photo - Judy Noyes 2004 photo. After 45 years of business, Dick and Judy Noyes closed the Chinook Bookshop at 210 N. Tejon St. June 15. At one time the store was the largest bookstore and one of the six largest independent bookstores in the Kevin Kreck
Judy Noyes 2004 photo. After 45 years of business, Dick and Judy Noyes closed the Chinook Bookshop at 210 N. Tejon St. June 15. At one time the store was the largest bookstore and one of the six largest independent bookstores in the Kevin Kreck 

Judy Noyes embodied the spirit of making Colorado Springs a better place to live.

She and her husband, Dick, were best known as owners and operators of the popular Chinook Bookshop downtown for 45 years, until it closed in 2004.

But as a Colorado Springs city councilwoman, a staunch downtown advocate and a proponent of the arts, culture, open space and the environment, Noyes also gained a reputation as a caring community member and civic leader - strong-willed in her beliefs, yet friendly and gracious in her dealings with friends, colleagues and even ideological opponents.

"She was a tiny person, but absolutely enormous in intellect, her heart and her commitment to the community," architect and longtime friend Michael Collins said of the diminutive Noyes, who was barely 5 feet tall, if that.

Noyes died Friday of heart failure, according to family members. She was 81.

"She was just such a delightful human being," said former Mayor Mary Lou Makepeace. "She was so smart. She had interests in so many different things. It was fun to have a conversation with her. She was very conscientious and very concerned with people and always wanting to do the right thing for people."

Judith Mitchell Noyes was born in New Haven, Conn., and graduated from Vassar College in New York State in 1953, according to an obituary notice. She married her college sweetheart, Dick Noyes, who attended Wesleyan University in Connecticut, on Oct. 10, 1953.

A newspaper and radio journalist, Judy was home with the couple's two daughters in the late 1950s while Dick was often on the road in his job as a sales representative for Rand McNally textbooks, maps and globes.

Seeking a lifestyle change to bring the family together, while also allowing Judy to tap her academic and journalism training and Dick to use his publishing experience, the Noyeses decided to open a bookstore. Based on Dick's research, they targeted Colorado Springs because of its growth potential, military installations and high education level.

The Chinook Bookshop opened on June 15, 1959, on Tejon Street in the heart of downtown.

Chinook became one of the largest independent bookstores in the state and the Rocky Mountain region. At one time, it had as many as 70,000 to 80,000 book titles, and was known for its knowledgeable staff and willingness to special order books.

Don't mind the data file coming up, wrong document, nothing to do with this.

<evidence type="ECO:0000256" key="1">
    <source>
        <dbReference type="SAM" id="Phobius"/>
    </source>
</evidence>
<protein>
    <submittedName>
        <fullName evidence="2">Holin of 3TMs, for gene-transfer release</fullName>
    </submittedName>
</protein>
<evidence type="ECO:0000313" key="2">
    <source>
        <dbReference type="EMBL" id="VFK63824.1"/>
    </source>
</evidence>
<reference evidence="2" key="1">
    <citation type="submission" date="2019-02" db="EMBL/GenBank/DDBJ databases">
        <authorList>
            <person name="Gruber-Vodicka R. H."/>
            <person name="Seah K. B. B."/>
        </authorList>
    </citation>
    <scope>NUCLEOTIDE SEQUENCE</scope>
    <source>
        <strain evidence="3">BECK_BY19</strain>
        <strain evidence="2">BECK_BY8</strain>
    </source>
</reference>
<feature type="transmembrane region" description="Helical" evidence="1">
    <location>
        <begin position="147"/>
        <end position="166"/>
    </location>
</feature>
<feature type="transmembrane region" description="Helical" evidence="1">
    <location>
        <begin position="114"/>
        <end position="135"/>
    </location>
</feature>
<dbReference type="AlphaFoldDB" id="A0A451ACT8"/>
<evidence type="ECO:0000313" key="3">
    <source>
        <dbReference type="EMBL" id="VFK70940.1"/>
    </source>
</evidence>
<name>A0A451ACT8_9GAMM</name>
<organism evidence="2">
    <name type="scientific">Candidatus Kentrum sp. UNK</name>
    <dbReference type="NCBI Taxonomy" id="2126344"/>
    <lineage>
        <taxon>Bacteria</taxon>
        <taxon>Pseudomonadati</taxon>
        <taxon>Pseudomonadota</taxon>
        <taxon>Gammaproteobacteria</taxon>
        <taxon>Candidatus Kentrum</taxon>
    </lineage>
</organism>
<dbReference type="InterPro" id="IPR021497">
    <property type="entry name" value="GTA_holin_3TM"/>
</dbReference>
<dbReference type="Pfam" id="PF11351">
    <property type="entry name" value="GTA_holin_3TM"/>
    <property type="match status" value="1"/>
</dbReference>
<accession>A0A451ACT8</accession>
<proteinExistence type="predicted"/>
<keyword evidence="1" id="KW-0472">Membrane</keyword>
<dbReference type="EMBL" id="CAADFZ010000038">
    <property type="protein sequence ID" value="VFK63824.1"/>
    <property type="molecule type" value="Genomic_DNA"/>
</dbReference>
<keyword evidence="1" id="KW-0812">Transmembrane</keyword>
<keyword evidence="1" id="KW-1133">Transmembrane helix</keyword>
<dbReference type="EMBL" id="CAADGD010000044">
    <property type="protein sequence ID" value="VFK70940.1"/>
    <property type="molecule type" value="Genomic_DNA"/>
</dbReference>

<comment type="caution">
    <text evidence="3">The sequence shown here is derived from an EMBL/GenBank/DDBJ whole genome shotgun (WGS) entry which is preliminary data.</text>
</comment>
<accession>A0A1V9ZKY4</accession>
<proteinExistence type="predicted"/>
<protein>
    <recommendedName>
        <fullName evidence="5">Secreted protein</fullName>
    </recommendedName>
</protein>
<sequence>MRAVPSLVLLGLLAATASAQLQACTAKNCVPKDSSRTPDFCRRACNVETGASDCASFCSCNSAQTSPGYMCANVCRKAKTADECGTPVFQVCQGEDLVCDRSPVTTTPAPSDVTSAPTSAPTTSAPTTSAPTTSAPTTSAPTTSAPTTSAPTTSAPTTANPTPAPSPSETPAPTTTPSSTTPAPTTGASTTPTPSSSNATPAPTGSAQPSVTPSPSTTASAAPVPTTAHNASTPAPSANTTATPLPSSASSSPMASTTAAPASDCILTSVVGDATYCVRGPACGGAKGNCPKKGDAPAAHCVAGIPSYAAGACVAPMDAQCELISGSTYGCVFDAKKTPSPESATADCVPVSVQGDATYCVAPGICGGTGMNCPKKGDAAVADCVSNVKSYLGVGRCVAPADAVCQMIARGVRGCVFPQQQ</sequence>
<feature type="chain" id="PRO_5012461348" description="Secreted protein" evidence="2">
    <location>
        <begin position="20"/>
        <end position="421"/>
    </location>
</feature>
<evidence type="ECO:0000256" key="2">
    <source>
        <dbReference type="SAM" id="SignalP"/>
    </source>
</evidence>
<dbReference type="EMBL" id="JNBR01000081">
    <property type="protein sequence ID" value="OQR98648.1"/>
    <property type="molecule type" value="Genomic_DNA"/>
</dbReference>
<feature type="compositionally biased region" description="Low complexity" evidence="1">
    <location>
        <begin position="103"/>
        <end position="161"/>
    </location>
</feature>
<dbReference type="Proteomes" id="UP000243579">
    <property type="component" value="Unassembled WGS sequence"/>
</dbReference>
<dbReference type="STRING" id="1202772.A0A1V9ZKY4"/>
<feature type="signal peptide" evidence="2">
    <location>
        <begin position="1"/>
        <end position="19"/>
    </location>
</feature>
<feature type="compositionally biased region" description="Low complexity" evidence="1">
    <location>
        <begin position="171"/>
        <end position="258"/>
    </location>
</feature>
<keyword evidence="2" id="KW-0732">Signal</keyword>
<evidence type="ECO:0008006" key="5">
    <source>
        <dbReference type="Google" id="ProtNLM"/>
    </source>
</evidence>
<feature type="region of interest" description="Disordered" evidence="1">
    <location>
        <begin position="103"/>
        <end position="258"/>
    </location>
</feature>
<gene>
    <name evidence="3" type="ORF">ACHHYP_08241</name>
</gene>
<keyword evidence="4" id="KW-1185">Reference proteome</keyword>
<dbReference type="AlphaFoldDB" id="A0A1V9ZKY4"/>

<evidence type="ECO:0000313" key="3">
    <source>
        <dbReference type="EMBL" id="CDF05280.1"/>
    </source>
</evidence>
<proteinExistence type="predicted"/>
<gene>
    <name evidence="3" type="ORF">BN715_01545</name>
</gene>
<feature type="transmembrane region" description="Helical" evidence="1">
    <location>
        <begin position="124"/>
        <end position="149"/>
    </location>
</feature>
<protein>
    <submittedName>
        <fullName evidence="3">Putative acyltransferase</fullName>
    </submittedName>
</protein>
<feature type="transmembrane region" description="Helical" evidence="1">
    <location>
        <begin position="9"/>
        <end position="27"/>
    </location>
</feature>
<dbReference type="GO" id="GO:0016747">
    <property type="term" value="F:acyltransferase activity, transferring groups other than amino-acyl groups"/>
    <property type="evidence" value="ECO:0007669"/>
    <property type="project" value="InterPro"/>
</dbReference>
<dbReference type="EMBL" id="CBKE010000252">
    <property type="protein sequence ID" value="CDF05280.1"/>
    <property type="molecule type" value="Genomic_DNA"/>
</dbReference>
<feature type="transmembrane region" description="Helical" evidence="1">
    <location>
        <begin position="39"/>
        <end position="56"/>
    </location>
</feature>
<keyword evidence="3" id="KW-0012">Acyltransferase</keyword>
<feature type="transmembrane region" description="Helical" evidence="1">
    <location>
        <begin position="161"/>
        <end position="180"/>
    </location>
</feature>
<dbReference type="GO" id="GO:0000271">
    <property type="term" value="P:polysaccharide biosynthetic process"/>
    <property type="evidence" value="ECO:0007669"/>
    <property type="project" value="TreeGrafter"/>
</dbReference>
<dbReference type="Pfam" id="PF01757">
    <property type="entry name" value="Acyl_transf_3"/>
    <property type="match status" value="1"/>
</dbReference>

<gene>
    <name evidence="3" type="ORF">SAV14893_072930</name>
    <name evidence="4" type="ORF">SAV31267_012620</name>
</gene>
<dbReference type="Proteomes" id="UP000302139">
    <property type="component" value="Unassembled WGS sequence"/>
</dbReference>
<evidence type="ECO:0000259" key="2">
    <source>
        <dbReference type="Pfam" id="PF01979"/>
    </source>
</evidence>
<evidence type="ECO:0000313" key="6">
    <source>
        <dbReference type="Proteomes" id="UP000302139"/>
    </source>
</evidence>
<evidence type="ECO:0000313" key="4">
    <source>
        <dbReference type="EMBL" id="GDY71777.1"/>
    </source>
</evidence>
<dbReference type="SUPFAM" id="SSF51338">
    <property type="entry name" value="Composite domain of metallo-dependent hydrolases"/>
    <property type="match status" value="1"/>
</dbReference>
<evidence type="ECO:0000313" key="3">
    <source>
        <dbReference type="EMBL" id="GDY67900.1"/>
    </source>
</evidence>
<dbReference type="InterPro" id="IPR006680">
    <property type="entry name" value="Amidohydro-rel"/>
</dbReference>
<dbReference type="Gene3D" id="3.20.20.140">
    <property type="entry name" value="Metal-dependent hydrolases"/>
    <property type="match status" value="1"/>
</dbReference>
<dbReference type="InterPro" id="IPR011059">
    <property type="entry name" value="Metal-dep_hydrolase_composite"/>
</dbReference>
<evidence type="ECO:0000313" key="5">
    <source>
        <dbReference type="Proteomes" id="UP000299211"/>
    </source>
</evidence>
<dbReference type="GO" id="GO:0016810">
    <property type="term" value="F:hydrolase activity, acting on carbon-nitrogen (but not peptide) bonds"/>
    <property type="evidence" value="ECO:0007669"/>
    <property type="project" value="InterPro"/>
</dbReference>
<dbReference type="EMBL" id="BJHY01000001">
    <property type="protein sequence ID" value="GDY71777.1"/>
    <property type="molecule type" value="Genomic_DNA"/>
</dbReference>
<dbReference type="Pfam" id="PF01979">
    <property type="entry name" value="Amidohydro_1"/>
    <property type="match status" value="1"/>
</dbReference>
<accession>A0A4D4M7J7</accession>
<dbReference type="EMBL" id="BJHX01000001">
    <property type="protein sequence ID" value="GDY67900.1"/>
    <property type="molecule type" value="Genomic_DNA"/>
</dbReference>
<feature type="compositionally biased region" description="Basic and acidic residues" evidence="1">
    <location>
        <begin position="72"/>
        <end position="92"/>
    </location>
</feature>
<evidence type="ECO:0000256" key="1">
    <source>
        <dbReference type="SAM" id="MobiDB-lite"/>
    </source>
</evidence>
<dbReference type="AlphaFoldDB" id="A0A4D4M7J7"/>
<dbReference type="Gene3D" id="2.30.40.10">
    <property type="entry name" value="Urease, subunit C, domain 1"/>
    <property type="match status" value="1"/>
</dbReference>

Richard Skorman, a downtown businessman and former vice mayor, said Chinook served as the "harbinger of intellectual life" in the community for decades. The Noyeses were advocates for freedom of speech and helped lead the way on rights for gays and lesbians, he said.

Citing a sour economy, competition from big-box stores and online services and a desire to retire, the Noyeses closed the doors on Chinook on June 15, 2004, 45 years to the day it opened.

Noyes also was a longtime supporter of downtown, co-chairing the committee that produced the Downtown Action Plan in 1992 - a blueprint for downtown improvements that Noyes once described as her greatest public service contribution.

Along with the late businesswoman Mary Jean Larson, Noyes co-founded the Art on the Streets program, an annual exhibition that showcases the works of artists on downtown streets.

"Judy was an unwavering voice for a strong downtown and thriving community," said Susan Edmondson, president and CEO of the Downtown Partnership advocacy group.

In 2000, Noyes was appointed by the City Council to fill the seat of a council member who had resigned. Noyes then won election to the final two years of that council term.

Noyes thought more about the community, and less about the politics that accompanies an elected position, Skorman said.

"When things would come up, we'd all kind of have a reality check from Judy," Skorman said. "She would keep us all centered on what was good for the community."

In recent years, Noyes was a member of the city's Urban Renewal Authority. She also had been active in numerous organizations, including the Pikes Peak Library District, the Colorado Springs Symphony and the Colorado Springs School.

Noyes is survived by her husband, Dick; daughters Catherine Noyes Boddington (William G.) and Stephanie Noyes Kane, both of Colorado Springs; son Matthew Hall Noyes (Sakiko Ishitsubo) of Tokyo; sister Stephanie M. Berry of Charlottesville, Va., and eight grandchildren.

A memorial service will take place at 1 p.m. Friday at Shove Memorial Chapel, 1010 N. Nevada Ave., on the Colorado College Campus.

In lieu of flowers, memorial contributions may be made to Community Ventures for Art on the Streets, in care of the Downtown Partnership; the Pikes Peak Library District Foundation; the Cultural Office of the Pikes Peak Region; and the Colorado Springs Fine Arts Center.


Contact Rich Laden: 636-0228

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